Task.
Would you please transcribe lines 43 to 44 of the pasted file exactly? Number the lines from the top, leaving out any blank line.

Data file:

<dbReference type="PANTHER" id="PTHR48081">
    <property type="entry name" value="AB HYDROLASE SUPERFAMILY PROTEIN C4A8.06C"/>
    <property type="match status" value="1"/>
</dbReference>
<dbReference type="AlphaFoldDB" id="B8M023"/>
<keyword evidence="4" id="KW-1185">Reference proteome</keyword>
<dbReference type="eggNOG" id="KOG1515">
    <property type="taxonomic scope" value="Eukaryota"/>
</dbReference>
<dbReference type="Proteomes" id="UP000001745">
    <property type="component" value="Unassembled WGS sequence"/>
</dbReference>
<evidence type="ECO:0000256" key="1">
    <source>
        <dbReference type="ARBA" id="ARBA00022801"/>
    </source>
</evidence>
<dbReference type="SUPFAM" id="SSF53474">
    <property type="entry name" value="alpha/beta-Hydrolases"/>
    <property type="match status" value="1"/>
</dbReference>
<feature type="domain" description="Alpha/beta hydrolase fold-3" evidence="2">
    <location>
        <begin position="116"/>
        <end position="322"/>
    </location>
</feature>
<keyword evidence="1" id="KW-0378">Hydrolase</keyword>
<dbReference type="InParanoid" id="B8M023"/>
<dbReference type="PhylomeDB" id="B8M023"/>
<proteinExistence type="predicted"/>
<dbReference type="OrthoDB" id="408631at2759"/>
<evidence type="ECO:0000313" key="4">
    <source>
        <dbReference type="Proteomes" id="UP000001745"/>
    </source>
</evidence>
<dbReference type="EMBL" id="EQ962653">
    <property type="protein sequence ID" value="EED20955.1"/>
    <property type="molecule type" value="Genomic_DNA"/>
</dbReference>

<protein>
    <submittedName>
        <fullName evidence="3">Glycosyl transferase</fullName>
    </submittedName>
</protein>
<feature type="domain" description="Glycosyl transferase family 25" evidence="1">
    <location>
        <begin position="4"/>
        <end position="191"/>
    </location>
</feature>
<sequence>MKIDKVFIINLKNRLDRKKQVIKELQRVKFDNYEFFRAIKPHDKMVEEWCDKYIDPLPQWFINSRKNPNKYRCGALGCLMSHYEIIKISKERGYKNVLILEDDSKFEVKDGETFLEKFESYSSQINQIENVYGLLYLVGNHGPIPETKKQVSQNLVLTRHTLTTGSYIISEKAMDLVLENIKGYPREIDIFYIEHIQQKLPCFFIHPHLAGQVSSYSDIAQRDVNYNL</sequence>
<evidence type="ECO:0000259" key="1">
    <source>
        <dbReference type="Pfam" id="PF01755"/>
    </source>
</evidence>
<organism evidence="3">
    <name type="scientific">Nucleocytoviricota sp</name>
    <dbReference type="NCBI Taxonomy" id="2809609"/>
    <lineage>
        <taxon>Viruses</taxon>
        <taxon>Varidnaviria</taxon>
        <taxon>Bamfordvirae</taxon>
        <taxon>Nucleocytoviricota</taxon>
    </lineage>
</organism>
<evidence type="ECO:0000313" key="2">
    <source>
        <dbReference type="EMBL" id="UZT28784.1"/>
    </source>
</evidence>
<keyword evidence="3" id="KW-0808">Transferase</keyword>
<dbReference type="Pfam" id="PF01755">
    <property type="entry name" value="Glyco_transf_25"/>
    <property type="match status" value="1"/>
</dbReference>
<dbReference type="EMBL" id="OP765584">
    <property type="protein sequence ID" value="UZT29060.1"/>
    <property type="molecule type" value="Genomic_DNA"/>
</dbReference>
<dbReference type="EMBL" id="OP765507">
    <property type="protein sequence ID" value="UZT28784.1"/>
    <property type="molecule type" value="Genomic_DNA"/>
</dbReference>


    <submittedName>
        <fullName evidence="3">Glycosyl transferase</fullName>